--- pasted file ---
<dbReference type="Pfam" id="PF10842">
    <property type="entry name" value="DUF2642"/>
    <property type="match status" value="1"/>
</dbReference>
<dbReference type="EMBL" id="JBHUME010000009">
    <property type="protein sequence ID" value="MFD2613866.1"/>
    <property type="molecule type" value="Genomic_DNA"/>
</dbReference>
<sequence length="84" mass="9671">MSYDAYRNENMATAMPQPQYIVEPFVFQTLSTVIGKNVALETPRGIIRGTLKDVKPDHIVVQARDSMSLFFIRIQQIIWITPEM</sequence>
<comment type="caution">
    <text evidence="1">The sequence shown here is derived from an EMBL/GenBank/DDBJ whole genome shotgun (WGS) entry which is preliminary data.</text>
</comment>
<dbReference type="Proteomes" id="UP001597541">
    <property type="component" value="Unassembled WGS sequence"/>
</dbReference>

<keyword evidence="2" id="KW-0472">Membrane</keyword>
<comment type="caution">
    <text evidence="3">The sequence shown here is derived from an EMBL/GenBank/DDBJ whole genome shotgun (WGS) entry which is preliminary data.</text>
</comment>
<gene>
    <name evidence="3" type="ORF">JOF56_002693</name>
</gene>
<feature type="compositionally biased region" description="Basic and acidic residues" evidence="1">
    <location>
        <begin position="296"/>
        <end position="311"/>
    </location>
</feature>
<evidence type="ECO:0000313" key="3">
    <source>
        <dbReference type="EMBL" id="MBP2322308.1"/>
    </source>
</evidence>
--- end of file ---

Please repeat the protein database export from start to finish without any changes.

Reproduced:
<dbReference type="Pfam" id="PF10842">
    <property type="entry name" value="DUF2642"/>
    <property type="match status" value="1"/>
</dbReference>
<dbReference type="EMBL" id="JBHUME010000009">
    <property type="protein sequence ID" value="MFD2613866.1"/>
    <property type="molecule type" value="Genomic_DNA"/>
</dbReference>
<sequence length="84" mass="9671">MSYDAYRNENMATAMPQPQYIVEPFVFQTLSTVIGKNVALETPRGIIRGTLKDVKPDHIVVQARDSMSLFFIRIQQIIWITPEM</sequence>
<comment type="caution">
    <text evidence="1">The sequence shown here is derived from an EMBL/GenBank/DDBJ whole genome shotgun (WGS) entry which is preliminary data.</text>
</comment>
<dbReference type="Proteomes" id="UP001597541">
    <property type="component" value="Unassembled WGS sequence"/>
</dbReference>

<keyword evidence="2" id="KW-0472">Membrane</keyword>
<comment type="caution">
    <text evidence="3">The sequence shown here is derived from an EMBL/GenBank/DDBJ whole genome shotgun (WGS) entry which is preliminary data.</text>
</comment>
<gene>
    <name evidence="3" type="ORF">JOF56_002693</name>
</gene>
<feature type="compositionally biased region" description="Basic and acidic residues" evidence="1">
    <location>
        <begin position="296"/>
        <end position="311"/>
    </location>
</feature>
<evidence type="ECO:0000313" key="3">
    <source>
        <dbReference type="EMBL" id="MBP2322308.1"/>
    </source>
</evidence>